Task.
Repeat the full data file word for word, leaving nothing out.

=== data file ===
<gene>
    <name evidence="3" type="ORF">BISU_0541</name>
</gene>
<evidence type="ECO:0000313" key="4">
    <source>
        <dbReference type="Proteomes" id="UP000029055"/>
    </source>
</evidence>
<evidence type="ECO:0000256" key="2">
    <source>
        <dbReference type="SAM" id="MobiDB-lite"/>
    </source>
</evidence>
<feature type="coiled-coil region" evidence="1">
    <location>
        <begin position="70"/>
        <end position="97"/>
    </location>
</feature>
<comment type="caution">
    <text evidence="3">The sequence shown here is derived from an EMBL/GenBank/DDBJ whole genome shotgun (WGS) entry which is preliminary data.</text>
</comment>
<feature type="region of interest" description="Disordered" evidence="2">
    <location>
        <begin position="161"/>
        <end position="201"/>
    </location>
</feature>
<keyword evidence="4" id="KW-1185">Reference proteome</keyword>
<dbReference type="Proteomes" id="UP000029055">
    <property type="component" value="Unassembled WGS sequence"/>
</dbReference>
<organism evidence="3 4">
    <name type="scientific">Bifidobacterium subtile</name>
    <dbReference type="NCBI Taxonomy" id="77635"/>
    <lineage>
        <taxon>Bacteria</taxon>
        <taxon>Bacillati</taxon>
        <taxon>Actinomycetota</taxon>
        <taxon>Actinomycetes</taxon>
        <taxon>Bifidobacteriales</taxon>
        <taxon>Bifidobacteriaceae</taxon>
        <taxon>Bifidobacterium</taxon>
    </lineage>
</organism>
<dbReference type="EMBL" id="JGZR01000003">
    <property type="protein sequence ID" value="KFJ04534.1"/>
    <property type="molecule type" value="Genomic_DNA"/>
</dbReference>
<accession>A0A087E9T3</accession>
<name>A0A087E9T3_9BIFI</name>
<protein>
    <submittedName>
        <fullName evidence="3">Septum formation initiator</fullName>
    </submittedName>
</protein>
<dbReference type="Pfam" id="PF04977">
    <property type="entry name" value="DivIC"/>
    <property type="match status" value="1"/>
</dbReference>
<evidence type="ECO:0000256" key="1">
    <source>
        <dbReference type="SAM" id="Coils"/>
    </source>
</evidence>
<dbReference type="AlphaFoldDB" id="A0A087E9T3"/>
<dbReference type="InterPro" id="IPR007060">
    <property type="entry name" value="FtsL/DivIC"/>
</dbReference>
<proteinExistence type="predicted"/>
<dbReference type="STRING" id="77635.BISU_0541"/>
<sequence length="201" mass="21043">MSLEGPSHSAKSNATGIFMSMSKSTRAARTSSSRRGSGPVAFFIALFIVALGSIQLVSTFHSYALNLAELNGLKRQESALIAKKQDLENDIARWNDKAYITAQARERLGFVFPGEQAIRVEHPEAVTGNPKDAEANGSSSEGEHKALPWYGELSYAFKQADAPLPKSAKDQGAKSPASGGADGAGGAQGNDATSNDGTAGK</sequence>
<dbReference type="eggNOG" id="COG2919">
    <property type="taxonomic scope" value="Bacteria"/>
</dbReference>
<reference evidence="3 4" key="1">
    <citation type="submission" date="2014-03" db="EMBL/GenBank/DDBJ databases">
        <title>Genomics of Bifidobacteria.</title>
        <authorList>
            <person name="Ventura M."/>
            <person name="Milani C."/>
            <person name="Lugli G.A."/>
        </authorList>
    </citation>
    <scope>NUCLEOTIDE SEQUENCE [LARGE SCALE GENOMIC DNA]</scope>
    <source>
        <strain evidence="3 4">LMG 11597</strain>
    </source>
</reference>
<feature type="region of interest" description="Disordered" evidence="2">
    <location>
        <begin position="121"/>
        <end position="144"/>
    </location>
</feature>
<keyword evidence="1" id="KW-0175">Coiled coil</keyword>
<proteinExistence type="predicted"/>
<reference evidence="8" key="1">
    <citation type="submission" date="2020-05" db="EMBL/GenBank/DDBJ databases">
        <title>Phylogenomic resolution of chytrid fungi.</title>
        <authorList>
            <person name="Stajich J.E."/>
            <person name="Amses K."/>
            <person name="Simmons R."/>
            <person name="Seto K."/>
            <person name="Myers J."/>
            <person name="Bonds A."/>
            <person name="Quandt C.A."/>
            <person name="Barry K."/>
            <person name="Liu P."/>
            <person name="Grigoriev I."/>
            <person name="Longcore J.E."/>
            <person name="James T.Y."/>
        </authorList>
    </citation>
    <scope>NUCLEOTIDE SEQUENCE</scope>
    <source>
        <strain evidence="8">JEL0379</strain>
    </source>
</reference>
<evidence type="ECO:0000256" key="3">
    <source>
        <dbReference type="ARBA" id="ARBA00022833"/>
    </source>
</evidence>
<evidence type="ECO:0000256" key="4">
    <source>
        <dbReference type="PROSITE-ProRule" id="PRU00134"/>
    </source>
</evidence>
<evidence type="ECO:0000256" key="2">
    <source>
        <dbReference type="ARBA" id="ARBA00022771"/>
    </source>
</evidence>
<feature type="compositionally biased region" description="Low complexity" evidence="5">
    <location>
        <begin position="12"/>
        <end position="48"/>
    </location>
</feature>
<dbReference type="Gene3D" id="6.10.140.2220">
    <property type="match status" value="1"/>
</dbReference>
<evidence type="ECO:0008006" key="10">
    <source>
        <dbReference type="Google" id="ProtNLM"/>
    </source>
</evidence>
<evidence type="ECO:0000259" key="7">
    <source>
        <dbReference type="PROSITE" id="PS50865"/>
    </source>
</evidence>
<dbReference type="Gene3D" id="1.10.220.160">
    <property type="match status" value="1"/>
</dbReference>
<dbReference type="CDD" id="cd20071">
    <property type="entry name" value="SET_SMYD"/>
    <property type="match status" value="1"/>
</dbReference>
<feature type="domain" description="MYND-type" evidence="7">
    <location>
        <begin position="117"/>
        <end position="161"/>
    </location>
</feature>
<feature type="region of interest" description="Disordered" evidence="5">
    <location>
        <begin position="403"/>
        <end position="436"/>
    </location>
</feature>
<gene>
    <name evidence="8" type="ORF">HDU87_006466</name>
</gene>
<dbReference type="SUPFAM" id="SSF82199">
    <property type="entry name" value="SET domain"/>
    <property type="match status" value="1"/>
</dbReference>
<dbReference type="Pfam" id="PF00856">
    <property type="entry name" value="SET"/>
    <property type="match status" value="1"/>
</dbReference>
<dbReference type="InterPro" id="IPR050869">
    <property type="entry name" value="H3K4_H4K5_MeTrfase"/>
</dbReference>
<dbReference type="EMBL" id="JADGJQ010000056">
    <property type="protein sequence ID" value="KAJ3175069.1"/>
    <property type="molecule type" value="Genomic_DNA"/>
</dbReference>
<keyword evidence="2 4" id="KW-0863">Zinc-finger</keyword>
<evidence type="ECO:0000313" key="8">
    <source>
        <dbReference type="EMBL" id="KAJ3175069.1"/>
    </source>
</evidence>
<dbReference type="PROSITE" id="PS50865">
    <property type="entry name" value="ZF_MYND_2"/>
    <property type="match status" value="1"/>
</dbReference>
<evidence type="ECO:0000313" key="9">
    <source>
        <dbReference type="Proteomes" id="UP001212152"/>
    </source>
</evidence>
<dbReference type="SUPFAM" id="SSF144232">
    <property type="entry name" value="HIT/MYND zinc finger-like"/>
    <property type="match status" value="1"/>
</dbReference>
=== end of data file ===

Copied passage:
<gene>
    <name evidence="3" type="ORF">BISU_0541</name>
</gene>
<evidence type="ECO:0000313" key="4">
    <source>
        <dbReference type="Proteomes" id="UP000029055"/>
    </source>
</evidence>
<evidence type="ECO:0000256" key="2">
    <source>
        <dbReference type="SAM" id="MobiDB-lite"/>
    </source>
</evidence>
<feature type="coiled-coil region" evidence="1">
    <location>
        <begin position="70"/>
        <end position="97"/>
    </location>
</feature>
<comment type="caution">
    <text evidence="3">The sequence shown here is derived from an EMBL/GenBank/DDBJ whole genome shotgun (WGS) entry which is preliminary data.</text>
</comment>
<feature type="region of interest" description="Disordered" evidence="2">
    <location>
        <begin position="161"/>
        <end position="201"/>
    </location>
</feature>
<keyword evidence="4" id="KW-1185">Reference proteome</keyword>
<dbReference type="Proteomes" id="UP000029055">
    <property type="component" value="Unassembled WGS sequence"/>
</dbReference>
<organism evidence="3 4">
    <name type="scientific">Bifidobacterium subtile</name>
    <dbReference type="NCBI Taxonomy" id="77635"/>
    <lineage>
        <taxon>Bacteria</taxon>
        <taxon>Bacillati</taxon>
        <taxon>Actinomycetota</taxon>
        <taxon>Actinomycetes</taxon>
        <taxon>Bifidobacteriales</taxon>
        <taxon>Bifidobacteriaceae</taxon>
        <taxon>Bifidobacterium</taxon>
    </lineage>
</organism>
<dbReference type="EMBL" id="JGZR01000003">
    <property type="protein sequence ID" value="KFJ04534.1"/>
    <property type="molecule type" value="Genomic_DNA"/>
</dbReference>
<accession>A0A087E9T3</accession>
<name>A0A087E9T3_9BIFI</name>
<protein>
    <submittedName>
        <fullName evidence="3">Septum formation initiator</fullName>
    </submittedName>
</protein>
<dbReference type="Pfam" id="PF04977">
    <property type="entry name" value="DivIC"/>
    <property type="match status" value="1"/>
</dbReference>
<evidence type="ECO:0000256" key="1">
    <source>
        <dbReference type="SAM" id="Coils"/>
    </source>
</evidence>
<dbReference type="AlphaFoldDB" id="A0A087E9T3"/>
<dbReference type="InterPro" id="IPR007060">
    <property type="entry name" value="FtsL/DivIC"/>
</dbReference>
<proteinExistence type="predicted"/>
<dbReference type="STRING" id="77635.BISU_0541"/>
<sequence length="201" mass="21043">MSLEGPSHSAKSNATGIFMSMSKSTRAARTSSSRRGSGPVAFFIALFIVALGSIQLVSTFHSYALNLAELNGLKRQESALIAKKQDLENDIARWNDKAYITAQARERLGFVFPGEQAIRVEHPEAVTGNPKDAEANGSSSEGEHKALPWYGELSYAFKQADAPLPKSAKDQGAKSPASGGADGAGGAQGNDATSNDGTAGK</sequence>
<dbReference type="eggNOG" id="COG2919">
    <property type="taxonomic scope" value="Bacteria"/>
</dbReference>
<reference evidence="3 4" key="1">
    <citation type="submission" date="2014-03" db="EMBL/GenBank/DDBJ databases">
        <title>Genomics of Bifidobacteria.</title>
        <authorList>
            <person name="Ventura M."/>
            <person name="Milani C."/>
            <person name="Lugli G.A."/>
        </authorList>
    </citation>
    <scope>NUCLEOTIDE SEQUENCE [LARGE SCALE GENOMIC DNA]</scope>
    <source>
        <strain evidence="3 4">LMG 11597</strain>
    </source>
</reference>
<feature type="region of interest" description="Disordered" evidence="2">
    <location>
        <begin position="121"/>
        <end position="144"/>
    </location>
</feature>
<keyword evidence="1" id="KW-0175">Coiled coil</keyword>
<proteinExistence type="predicted"/>
<reference evidence="8" key="1">
    <citation type="submission" date="2020-05" db="EMBL/GenBank/DDBJ databases">
        <title>Phylogenomic resolution of chytrid fungi.</title>
        <authorList>
            <person name="Stajich J.E."/>
            <person name="Amses K."/>
            <person name="Simmons R."/>
            <person name="Seto K."/>
            <person name="Myers J."/>
            <person name="Bonds A."/>
            <person name="Quandt C.A."/>
            <person name="Barry K."/>
            <person name="Liu P."/>
            <person name="Grigoriev I."/>
            <person name="Longcore J.E."/>
            <person name="James T.Y."/>
        </authorList>
    </citation>
    <scope>NUCLEOTIDE SEQUENCE</scope>
    <source>
        <strain evidence="8">JEL0379</strain>
    </source>
</reference>
<evidence type="ECO:0000256" key="3">
    <source>
        <dbReference type="ARBA" id="ARBA00022833"/>
    </source>
</evidence>
<evidence type="ECO:0000256" key="4">
    <source>
        <dbReference type="PROSITE-ProRule" id="PRU00134"/>
    </source>
</evidence>
<evidence type="ECO:0000256" key="2">
    <source>
        <dbReference type="ARBA" id="ARBA00022771"/>
    </source>
</evidence>
<feature type="compositionally biased region" description="Low complexity" evidence="5">
    <location>
        <begin position="12"/>
        <end position="48"/>
    </location>
</feature>
<dbReference type="Gene3D" id="6.10.140.2220">
    <property type="match status" value="1"/>
</dbReference>
<evidence type="ECO:0008006" key="10">
    <source>
        <dbReference type="Google" id="ProtNLM"/>
    </source>
</evidence>
<evidence type="ECO:0000259" key="7">
    <source>
        <dbReference type="PROSITE" id="PS50865"/>
    </source>
</evidence>
<dbReference type="Gene3D" id="1.10.220.160">
    <property type="match status" value="1"/>
</dbReference>
<dbReference type="CDD" id="cd20071">
    <property type="entry name" value="SET_SMYD"/>
    <property type="match status" value="1"/>
</dbReference>
<feature type="domain" description="MYND-type" evidence="7">
    <location>
        <begin position="117"/>
        <end position="161"/>
    </location>
</feature>
<feature type="region of interest" description="Disordered" evidence="5">
    <location>
        <begin position="403"/>
        <end position="436"/>
    </location>
</feature>
<gene>
    <name evidence="8" type="ORF">HDU87_006466</name>
</gene>
<dbReference type="SUPFAM" id="SSF82199">
    <property type="entry name" value="SET domain"/>
    <property type="match status" value="1"/>
</dbReference>
<dbReference type="Pfam" id="PF00856">
    <property type="entry name" value="SET"/>
    <property type="match status" value="1"/>
</dbReference>
<dbReference type="InterPro" id="IPR050869">
    <property type="entry name" value="H3K4_H4K5_MeTrfase"/>
</dbReference>
<dbReference type="EMBL" id="JADGJQ010000056">
    <property type="protein sequence ID" value="KAJ3175069.1"/>
    <property type="molecule type" value="Genomic_DNA"/>
</dbReference>
<keyword evidence="2 4" id="KW-0863">Zinc-finger</keyword>
<evidence type="ECO:0000313" key="8">
    <source>
        <dbReference type="EMBL" id="KAJ3175069.1"/>
    </source>
</evidence>
<dbReference type="PROSITE" id="PS50865">
    <property type="entry name" value="ZF_MYND_2"/>
    <property type="match status" value="1"/>
</dbReference>
<evidence type="ECO:0000313" key="9">
    <source>
        <dbReference type="Proteomes" id="UP001212152"/>
    </source>
</evidence>
<dbReference type="SUPFAM" id="SSF144232">
    <property type="entry name" value="HIT/MYND zinc finger-like"/>
    <property type="match status" value="1"/>
</dbReference>